Aerial view of Champlain Towers South (collapsed), Champlain Towers East and Champlain Towers North. Residents have now been offered the chance to voluntarily evacuate the North and East buildings ahead of detailed safety inspections
The extent of the damage from Thursday’s partial collapse can still be seen as of Monday, as officials held an emergency town meeting to address concerns of nearby residents
During Friday’s meeting, residents and town officials alike discussed how the recent tragedy will affect building certification and recertification processes, which currently involve inspections every 40 years according to area news affiliate Local10.com.
‘Hurricane Andrew changed the Florida building codes forever, so this terrible tragedy, which is a national tragedy, is going to change the building codes as they relate to certification,’ the town’s building official, James ‘Jim’ McGuinness, said during Friday’s emergency meeting.
McGuinness says he was in the process of inspecting the replacement roof’s anchor at the Champlain Towers South around 14 hours before a part of the structure collapsed.
While work was being done on the Towers South rooftop at 8777 Collins Ave., McGuinness stresses that nothing on the roof would have caused the building to crumble like it did.
‘There was no inordinate amount of equipment or materials or anything on that roof that caught my building official’s eye that would make it alarming as to this place collapsing,’ he said, while noting that the cause of the collapse still remains under investigation as of Monday.
Residents of the adjacent Champlain Towers East high-rise voiced their growing concerns to Surfside officials at Friday’s emergency town meeting, having noticed cracks appearing in their building following Thursday’s nearby fatal collapse.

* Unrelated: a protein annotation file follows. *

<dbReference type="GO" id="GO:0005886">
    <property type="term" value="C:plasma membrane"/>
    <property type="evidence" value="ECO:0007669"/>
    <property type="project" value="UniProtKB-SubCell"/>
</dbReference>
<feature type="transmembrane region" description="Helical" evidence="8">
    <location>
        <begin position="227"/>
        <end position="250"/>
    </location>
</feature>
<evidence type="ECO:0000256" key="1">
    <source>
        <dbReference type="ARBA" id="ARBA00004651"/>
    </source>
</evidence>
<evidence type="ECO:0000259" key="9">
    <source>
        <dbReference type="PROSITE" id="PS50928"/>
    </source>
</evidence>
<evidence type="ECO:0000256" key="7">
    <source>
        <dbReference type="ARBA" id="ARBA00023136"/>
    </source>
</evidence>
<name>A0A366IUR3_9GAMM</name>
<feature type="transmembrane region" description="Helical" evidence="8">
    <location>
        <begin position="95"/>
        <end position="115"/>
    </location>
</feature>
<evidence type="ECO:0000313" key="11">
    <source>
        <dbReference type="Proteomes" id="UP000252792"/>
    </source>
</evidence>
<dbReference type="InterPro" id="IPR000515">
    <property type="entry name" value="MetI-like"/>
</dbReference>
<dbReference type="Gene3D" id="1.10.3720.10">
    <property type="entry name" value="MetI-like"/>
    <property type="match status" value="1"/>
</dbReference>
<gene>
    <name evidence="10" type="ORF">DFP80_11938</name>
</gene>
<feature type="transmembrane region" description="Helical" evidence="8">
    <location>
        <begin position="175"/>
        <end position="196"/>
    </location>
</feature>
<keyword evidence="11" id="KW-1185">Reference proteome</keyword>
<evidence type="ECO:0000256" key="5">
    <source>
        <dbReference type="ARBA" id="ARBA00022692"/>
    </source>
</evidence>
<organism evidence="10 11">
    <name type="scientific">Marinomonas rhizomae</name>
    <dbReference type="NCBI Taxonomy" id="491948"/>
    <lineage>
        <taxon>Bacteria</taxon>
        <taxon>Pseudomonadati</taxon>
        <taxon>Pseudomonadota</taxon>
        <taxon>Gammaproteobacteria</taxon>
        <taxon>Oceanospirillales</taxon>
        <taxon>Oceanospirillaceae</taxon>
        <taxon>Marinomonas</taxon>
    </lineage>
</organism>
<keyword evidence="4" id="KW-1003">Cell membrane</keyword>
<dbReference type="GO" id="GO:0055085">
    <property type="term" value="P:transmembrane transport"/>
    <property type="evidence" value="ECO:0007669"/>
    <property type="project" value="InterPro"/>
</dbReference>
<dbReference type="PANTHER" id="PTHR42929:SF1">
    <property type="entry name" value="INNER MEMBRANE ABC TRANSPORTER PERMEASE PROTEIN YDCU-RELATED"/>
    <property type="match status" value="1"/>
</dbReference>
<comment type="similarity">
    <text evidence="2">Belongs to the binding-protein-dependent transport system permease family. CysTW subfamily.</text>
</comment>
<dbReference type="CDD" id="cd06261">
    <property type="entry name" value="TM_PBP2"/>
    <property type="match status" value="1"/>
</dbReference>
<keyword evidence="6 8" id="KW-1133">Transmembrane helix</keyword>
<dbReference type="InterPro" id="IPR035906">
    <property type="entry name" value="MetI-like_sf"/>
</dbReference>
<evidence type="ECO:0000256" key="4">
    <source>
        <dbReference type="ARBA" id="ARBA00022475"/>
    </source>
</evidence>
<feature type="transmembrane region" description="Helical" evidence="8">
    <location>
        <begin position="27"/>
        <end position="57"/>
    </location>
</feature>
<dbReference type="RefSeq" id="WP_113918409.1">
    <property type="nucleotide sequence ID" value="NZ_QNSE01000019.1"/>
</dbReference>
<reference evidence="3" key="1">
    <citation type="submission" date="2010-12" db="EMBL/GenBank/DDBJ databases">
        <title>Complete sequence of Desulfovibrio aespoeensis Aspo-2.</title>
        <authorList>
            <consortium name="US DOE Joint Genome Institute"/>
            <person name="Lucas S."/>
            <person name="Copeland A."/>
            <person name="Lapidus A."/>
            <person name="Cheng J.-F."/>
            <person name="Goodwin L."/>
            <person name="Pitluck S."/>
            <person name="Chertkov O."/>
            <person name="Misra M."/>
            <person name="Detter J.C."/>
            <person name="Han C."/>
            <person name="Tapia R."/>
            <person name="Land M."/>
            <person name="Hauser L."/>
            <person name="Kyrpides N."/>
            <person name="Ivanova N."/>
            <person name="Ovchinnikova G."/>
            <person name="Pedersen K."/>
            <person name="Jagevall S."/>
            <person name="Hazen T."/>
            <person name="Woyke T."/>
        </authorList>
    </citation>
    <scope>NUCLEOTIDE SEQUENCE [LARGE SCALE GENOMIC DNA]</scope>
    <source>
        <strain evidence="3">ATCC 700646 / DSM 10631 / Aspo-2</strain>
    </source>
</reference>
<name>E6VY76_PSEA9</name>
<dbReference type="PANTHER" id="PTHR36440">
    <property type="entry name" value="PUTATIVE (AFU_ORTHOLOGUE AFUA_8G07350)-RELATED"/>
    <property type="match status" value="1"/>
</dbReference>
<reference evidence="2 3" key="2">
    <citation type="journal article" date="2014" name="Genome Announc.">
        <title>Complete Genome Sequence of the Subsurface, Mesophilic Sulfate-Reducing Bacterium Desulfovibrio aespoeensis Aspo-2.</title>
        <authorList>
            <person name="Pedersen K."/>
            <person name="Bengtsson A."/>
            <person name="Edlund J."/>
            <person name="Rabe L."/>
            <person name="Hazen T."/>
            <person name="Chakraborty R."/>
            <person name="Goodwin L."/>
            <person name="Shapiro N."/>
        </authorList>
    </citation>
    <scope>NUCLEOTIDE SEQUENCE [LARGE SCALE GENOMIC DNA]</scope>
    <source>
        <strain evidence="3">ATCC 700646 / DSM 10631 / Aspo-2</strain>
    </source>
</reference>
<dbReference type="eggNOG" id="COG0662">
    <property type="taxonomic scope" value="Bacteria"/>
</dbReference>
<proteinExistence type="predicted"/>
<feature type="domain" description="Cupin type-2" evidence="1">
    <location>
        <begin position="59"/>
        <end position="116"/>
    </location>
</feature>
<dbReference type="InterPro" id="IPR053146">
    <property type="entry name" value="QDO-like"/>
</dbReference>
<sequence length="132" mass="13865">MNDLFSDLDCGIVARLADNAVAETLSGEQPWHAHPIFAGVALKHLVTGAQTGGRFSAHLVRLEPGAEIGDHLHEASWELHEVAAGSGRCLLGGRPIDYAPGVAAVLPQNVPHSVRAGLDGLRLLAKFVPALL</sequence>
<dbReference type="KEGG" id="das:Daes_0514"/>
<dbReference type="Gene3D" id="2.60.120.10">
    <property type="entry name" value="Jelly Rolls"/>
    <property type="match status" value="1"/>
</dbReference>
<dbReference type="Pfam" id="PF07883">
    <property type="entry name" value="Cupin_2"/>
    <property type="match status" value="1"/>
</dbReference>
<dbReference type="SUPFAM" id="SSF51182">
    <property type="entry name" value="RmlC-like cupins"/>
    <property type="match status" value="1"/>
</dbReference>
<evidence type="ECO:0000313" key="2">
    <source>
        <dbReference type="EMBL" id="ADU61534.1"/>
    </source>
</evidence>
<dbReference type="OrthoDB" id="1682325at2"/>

Beach view of the Champlain Towers South (left) and Champlain Towers East (right) sister building prior to the partial collapse of the south tower
Search and Rescue teams look for possible survivors on Monday in the partially collapsed 12-story Champlain Towers South condo building
Search dogs and rescue crews are being used to help find more than 150 people that are still missing from the partial building collapse
A stretcher is lifted out of the wreckage of Champlain Towers South on Monday afternoon. The death toll for the disaster now sits at 11
South Florida Search and Rescue Teams work with a trained dog in the hunt for survivors at Champlain Towers East on Monday
A red dumpster was winched onto the site on Wednesday. Hopes are fading of finding survivors from the disaster, with 150 people still unaccounted for
Town officials had previously hosted an information session at the community center at nearby 9301 Collins Ave. for those residents who are still looking for unaccounted-for relatives shortly after the collapse.
Mayor of Miami-Dade County Daniella Levine Cava said relatives were being briefed twice every day since the fatal collapse, while displaced residents were ultimately moved to Grand Beach Hotel Surfside on Friday, according to the local news outlet.
For more information or to report the status of a loved one who is still unaccounted for, call 305-614-1819 or 305-993-1071.